The resistivity of solvent extract (ROSE) test is a test for the presence and average concentration of soluble ionic contaminants, for example on a printed circuit board (PCB). It was developed in the early 1970s. Some manufacturers use it as part of Six Sigma processes.
- Licari, James J.; Swanson, Dale W. (2011). Adhesives Technology for Electronic Applications: Materials, Processing, Reliability. William Andrew. p. 171. ISBN 978-1437778908.
- Phil Isaacs; Jennifer Porto; Dave Braun; Terry Munson (23 February 2017). "Comparison of ionic contamination test methods to determine their ability to reliably predict performance risks". 2017 Pan Pacific Microelectronics Symposium (Pan Pacific). IEEE Xplore Digital Library. Retrieved 2 March 2019.
- P. Eckold; M. Routley; L. Henneken; G. Naisbitt; R. Fritsch; U. Welzel. "Process Control of Ionic Contamination Achieving 6-Sigma Criteria in The Assembly of Electronic Circuits" (PDF). Circuitinsight. Retrieved 2 March 2019.
- Hersey, R.J. Jr.; Meltzer, M.; Hofstad.H.W.; Lawrence, M.; Sanborn, R.; Arauco, H. (1 March 1995). "LLNL and TRW extend benchmark environmental stress testing for two alternative printed board cleaners". U.S. Department of Energy Office of Scientific and Technical Information. OSTI 70806. Cite journal requires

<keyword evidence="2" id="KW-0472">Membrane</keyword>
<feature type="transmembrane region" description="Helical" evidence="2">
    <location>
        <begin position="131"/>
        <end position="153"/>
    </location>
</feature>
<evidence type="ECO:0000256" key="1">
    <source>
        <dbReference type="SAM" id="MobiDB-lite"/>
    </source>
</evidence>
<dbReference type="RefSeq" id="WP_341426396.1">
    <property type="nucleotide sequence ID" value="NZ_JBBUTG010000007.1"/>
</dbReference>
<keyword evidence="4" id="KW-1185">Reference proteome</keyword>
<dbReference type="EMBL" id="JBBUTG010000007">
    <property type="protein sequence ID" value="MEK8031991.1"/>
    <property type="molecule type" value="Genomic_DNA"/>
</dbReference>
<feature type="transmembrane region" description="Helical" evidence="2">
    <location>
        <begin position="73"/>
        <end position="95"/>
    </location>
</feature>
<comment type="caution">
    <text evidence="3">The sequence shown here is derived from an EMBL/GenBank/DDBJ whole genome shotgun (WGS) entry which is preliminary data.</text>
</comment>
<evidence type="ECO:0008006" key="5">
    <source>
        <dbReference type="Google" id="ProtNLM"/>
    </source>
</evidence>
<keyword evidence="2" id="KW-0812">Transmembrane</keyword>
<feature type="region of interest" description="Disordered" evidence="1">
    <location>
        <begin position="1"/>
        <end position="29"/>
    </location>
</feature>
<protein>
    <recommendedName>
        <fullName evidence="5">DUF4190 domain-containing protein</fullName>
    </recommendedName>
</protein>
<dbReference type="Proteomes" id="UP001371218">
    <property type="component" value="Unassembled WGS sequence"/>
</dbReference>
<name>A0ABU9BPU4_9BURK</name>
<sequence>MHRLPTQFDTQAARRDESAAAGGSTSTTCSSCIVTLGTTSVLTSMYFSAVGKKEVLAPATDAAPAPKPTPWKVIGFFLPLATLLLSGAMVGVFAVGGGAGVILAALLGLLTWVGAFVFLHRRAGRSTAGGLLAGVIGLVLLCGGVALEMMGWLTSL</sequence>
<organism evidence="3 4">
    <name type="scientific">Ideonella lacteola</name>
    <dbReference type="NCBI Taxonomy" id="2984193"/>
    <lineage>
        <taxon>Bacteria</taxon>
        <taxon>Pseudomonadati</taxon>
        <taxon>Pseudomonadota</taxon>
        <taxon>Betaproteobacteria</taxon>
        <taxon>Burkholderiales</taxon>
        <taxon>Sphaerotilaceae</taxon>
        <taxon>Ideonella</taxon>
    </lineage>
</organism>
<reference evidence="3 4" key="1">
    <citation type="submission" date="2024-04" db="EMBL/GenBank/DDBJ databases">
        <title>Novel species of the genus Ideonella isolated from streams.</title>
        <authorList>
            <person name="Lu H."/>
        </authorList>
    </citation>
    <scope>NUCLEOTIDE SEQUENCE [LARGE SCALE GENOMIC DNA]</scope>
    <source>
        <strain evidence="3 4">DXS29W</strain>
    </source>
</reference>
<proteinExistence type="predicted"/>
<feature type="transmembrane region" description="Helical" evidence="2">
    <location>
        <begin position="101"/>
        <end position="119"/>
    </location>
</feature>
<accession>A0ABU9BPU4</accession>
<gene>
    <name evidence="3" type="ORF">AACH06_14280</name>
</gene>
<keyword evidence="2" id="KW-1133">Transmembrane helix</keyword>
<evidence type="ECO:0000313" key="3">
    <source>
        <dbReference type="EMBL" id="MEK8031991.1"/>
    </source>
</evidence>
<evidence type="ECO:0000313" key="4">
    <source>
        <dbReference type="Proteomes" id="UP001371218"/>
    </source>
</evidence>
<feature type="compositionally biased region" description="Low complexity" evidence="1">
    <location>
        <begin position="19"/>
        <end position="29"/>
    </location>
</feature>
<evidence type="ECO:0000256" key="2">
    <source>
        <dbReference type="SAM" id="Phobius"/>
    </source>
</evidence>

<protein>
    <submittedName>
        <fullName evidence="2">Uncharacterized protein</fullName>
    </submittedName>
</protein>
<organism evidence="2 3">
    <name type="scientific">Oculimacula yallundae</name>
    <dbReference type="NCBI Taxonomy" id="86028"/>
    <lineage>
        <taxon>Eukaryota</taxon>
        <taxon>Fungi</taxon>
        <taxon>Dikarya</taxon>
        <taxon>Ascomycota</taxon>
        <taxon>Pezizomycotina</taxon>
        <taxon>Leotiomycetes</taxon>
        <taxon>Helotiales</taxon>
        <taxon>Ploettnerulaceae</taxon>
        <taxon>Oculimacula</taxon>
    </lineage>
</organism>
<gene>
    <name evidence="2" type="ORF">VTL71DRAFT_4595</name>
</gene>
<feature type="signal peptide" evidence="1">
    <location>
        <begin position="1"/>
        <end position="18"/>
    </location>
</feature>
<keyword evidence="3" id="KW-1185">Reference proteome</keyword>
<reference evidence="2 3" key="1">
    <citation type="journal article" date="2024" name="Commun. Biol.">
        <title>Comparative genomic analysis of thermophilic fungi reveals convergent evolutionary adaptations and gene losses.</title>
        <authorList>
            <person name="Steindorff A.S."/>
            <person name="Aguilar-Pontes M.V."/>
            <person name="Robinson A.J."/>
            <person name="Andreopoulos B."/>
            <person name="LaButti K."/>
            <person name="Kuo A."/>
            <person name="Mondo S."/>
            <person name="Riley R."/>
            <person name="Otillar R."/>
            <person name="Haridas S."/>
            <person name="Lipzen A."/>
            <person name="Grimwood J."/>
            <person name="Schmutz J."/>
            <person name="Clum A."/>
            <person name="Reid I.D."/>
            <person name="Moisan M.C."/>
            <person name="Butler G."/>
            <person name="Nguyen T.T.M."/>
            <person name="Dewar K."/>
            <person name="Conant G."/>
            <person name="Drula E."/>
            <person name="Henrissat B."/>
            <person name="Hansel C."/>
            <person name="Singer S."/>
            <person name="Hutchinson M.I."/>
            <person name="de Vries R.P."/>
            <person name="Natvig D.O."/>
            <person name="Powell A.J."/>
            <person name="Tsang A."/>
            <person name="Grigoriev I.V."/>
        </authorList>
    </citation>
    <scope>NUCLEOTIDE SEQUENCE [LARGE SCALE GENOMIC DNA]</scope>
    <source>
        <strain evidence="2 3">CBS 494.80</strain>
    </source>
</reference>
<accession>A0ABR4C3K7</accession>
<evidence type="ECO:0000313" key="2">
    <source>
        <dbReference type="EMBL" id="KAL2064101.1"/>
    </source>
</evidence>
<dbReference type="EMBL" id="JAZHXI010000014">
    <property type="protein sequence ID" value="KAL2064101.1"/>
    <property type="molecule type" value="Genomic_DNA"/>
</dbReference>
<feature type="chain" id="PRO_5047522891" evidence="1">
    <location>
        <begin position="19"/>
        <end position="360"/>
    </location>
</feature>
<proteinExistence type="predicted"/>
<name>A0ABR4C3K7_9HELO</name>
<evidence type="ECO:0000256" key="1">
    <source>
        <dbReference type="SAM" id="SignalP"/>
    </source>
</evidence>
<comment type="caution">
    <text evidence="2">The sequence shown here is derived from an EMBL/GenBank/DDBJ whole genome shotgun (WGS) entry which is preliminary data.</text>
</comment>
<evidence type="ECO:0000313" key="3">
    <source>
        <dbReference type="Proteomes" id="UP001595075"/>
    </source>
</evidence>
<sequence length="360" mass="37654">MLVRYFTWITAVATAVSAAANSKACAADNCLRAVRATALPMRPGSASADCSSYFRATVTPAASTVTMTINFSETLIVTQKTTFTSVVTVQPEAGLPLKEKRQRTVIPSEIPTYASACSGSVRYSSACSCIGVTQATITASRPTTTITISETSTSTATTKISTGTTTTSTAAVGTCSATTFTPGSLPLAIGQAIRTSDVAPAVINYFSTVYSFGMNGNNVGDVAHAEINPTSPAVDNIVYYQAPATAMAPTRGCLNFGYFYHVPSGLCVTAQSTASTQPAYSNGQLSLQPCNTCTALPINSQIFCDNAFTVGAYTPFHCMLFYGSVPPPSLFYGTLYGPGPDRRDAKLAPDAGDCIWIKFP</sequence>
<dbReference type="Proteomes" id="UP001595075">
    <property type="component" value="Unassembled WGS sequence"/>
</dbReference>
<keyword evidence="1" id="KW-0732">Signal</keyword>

- "Relation Between PCBA Cleanliness and Climatic Reliability" (PDF). European Corrosion Commission. 2011. Retrieved 2 March 2019.
- Todd Rountree; Steve Stach (1 February 2018). "Problems with rose testing using today's fluxes". 2018 Pan Pacific Microelectronics Symposium (Pan Pacific). IEEE Xplore Digital Library. Retrieved 2 March 2019.
- Todd Rountree; Steve Stach. "Addressing the problems with ionic cleanliness testing on modern circuits" (PDF). Austin American Technology. Retrieved 2 March 2019.
|This chemistry-related article is a stub. You can help Wikipedia by expanding it.|